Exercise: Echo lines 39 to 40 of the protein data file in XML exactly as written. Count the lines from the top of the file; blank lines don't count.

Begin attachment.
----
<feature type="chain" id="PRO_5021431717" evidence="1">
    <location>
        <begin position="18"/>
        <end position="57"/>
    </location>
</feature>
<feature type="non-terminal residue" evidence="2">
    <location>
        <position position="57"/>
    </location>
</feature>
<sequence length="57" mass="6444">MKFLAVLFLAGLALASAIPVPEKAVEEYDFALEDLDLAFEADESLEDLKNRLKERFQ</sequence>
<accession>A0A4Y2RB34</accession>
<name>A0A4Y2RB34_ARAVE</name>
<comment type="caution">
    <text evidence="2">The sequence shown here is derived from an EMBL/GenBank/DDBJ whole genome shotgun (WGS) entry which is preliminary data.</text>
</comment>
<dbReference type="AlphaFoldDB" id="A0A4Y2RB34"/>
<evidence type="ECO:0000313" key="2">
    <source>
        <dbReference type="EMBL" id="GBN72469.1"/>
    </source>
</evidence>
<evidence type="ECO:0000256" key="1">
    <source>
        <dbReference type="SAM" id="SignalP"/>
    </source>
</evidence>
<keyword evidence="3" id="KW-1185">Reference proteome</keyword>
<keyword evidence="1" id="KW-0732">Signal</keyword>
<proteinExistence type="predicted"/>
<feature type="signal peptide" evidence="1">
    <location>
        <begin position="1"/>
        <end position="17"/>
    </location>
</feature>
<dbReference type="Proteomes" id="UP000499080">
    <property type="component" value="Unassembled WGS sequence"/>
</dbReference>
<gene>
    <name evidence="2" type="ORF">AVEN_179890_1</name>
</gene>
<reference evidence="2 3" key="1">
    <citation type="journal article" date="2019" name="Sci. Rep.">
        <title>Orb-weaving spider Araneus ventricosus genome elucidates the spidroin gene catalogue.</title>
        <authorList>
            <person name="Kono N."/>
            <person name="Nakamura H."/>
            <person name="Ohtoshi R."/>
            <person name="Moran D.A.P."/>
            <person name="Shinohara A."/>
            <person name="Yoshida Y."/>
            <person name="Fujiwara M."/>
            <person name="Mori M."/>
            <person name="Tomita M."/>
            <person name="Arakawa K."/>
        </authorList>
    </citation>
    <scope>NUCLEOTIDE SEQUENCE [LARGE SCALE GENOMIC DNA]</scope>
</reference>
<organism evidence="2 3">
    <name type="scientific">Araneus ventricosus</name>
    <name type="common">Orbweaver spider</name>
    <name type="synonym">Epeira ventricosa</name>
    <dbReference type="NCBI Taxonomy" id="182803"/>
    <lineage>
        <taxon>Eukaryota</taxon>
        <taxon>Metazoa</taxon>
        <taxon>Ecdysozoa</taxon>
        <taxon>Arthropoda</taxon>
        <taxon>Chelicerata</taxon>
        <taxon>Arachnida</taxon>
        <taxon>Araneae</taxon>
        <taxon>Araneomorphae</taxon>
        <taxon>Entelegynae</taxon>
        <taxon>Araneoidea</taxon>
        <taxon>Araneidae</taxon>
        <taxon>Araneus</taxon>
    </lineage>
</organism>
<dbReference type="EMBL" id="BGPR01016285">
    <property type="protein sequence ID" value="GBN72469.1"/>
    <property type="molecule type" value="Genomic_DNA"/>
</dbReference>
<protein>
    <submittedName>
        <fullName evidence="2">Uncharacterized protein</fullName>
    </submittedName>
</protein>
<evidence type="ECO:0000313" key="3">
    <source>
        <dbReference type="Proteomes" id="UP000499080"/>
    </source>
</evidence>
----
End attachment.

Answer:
    <property type="component" value="Unassembled WGS sequence"/>
</dbReference>